Excessive Force

A correctional officer's use of force in order to constitute cruel and unusual punishment, must involve the "unnecessary and wanton infliction of pain." Whitley v. Albers , 475 U.S. 312, 319 (1986). "It is obduracy and wantonness, not inadvertence or error in good faith, that characterize[s] that conduct prohibited by the Cruel and Unusual Punishment Clause, whether the conduct occurs in connection with establishing conditions of confinement, supplying medical needs, or restoring official control over a tumultuous cellblock." Id.

In a later ruling, the United States Supreme Court recognized that the use of force may constitute cruel and unusual punishment even if the prisoner does not sustain "significant" injuries. Hudson v. McMillian , 503 U.S. 1, 9 (1992). The core judicial inquiry is "whether force was applied in a good faith effort to maintain or restore discipline or maliciously and sadistically to cause harm." Fuentes v. Wagner , 206 F.3d 335, 345 (3d Cir.), cert. denied, 531 U.S. 821(2000); Brooks v. Kyler , 204 F.3d 102, 106 (3d Cir. 2000)(even a de minimis use of force, if repugnant to the conscience of mankind, may be constitutionally significant). As explained in Fuentes:

Resolution of an Eighth Amendment claim therefore mandate[s] an inquiry into a prison official's state of mind.' Two considerations define that inquiry. We must first determine if the deprivation was sufficiently serious to fall within the Eighth Amendment's zone of protections. If not, our inquiry is at an end. In other words, we must determine if they were motivated by a desire to inflict unnecessary and wanton pain. What is necessary to establish an "unnecessary and wanton infliction of pain..." varies according to the nature of the alleged constitutional violation.'However, if the deprivation is sufficiently serious, we must determine if the officials acted with a sufficiently culpable state of mind.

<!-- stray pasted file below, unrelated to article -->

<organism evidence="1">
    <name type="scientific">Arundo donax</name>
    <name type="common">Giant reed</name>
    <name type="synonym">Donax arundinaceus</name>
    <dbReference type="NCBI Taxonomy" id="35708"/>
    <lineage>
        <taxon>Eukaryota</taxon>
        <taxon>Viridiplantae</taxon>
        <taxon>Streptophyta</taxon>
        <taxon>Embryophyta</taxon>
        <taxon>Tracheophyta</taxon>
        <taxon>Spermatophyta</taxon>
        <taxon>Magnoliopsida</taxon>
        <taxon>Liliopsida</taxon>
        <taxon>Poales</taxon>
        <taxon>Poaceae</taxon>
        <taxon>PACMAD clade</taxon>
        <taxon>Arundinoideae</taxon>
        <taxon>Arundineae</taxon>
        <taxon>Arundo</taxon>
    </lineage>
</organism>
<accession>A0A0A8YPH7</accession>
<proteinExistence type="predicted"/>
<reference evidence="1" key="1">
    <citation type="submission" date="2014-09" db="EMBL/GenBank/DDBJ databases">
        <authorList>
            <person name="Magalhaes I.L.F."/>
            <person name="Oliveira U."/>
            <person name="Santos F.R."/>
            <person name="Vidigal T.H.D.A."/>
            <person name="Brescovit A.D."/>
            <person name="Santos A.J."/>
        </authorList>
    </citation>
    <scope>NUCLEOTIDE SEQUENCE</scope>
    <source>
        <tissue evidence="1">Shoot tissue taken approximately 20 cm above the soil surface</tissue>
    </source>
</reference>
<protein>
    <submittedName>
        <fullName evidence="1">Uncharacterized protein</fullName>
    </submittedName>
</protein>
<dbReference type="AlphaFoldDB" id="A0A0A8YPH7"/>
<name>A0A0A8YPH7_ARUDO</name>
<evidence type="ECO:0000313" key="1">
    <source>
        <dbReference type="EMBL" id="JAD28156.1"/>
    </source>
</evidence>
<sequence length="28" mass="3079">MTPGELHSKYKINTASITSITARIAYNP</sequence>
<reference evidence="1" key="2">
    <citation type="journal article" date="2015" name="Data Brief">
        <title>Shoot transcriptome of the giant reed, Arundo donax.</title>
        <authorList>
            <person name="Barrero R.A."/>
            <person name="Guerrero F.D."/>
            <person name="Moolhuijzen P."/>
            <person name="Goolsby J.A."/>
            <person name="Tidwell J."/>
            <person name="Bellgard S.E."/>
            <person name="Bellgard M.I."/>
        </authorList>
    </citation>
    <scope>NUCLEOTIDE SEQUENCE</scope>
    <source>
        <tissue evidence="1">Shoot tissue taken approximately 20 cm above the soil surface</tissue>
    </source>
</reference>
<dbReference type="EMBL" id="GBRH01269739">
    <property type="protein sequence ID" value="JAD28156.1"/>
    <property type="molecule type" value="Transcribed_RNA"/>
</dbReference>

Fuentes , 206 F.3d at 344.

Defendants assert that they are entitled to summary judgment because their actions, use of OC spray, did not constitute excessive force. The use of mace-type sprays by correctional officials has been found to be constitutionally acceptable under certain circumstances. See Banks v. Mozingo , 423 Fed.Appx. 123, 126 (3d Cir. 2011); Travillion v. Leon , 248 Fed.Appx. 3563 (3d Cir. 2007). Similarly, the BOP's Use of Force and Application of Restraints Policy clearly authorizes the use of chemical agents when a delay in bringing the situation under control would constitute a serious hazard to the prisoner or others.

Based upon the undisputed facts of this matter, the responding correctional staff was faced with a situation involving a prisoner with a history of disruptive behavior and which required an immediate response.[5] Although Plaintiff contends that his disciplinary history was not serious, it has been established that Hill received disciplinary infractions of assaulting staff without serious injury, being in an unauthorized area, refusing to obey an order, fighting with another inmate, and possessing a dangerous weapon. As such, and noting that it is undisputed that Plaintiff had mental health issues, was housed in the SMU, and was serving a sentence for first degree felony murder, this Court concurs with Defendants' description of Hill as being a prisoner who required cautious treatment.

Second, the responding correctional officers initially attempted to verbally resolve the situation. It is also noted that the use of chemical agents was not prolonged or excessive but consisted only of two bursts of OC gas. Furthermore, there is no claim or facts establishing that Plaintiff suffered any injury as a result of the employment of chemical agents.[6]